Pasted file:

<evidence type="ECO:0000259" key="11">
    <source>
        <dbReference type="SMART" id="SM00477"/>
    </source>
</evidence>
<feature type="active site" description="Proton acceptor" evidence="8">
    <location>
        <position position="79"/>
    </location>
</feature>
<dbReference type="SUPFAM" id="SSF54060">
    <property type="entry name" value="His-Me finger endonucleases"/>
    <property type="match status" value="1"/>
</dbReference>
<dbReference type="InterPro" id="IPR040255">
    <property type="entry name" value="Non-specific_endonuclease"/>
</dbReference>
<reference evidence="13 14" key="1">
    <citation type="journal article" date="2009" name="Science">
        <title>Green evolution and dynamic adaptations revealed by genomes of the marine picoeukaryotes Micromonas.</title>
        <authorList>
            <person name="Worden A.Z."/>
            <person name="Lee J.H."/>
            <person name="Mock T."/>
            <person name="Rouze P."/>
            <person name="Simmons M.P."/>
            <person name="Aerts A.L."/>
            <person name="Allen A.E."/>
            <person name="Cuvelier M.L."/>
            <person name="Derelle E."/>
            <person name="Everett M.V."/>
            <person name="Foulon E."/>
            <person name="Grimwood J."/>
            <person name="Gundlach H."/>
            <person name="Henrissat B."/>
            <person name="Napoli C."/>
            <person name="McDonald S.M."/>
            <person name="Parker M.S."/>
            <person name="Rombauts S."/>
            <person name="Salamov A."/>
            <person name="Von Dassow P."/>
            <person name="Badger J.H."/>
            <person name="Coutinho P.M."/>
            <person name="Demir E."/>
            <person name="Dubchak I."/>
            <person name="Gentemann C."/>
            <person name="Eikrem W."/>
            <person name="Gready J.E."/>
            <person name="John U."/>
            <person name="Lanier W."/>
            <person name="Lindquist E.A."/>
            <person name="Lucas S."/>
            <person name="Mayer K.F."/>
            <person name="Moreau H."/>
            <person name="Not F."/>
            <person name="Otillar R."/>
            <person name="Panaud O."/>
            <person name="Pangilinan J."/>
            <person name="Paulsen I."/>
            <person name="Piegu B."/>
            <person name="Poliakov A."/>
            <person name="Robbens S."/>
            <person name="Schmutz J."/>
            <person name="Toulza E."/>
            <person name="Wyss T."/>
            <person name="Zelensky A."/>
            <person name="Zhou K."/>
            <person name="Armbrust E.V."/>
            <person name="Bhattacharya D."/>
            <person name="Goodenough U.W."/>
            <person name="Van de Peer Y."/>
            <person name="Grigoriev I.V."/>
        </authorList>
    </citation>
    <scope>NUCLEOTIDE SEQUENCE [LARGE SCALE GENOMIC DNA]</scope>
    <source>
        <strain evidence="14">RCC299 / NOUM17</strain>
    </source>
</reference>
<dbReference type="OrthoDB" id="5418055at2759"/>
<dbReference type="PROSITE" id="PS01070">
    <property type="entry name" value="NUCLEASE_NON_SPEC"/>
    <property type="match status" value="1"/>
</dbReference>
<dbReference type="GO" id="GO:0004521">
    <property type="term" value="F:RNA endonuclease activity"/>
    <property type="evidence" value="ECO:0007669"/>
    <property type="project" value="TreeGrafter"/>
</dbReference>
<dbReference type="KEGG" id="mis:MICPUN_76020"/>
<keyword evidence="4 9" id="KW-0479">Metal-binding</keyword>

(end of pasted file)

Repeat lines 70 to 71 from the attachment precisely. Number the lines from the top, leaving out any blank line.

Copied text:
            <person name="Goodenough U.W."/>
            <person name="Van de Peer Y."/>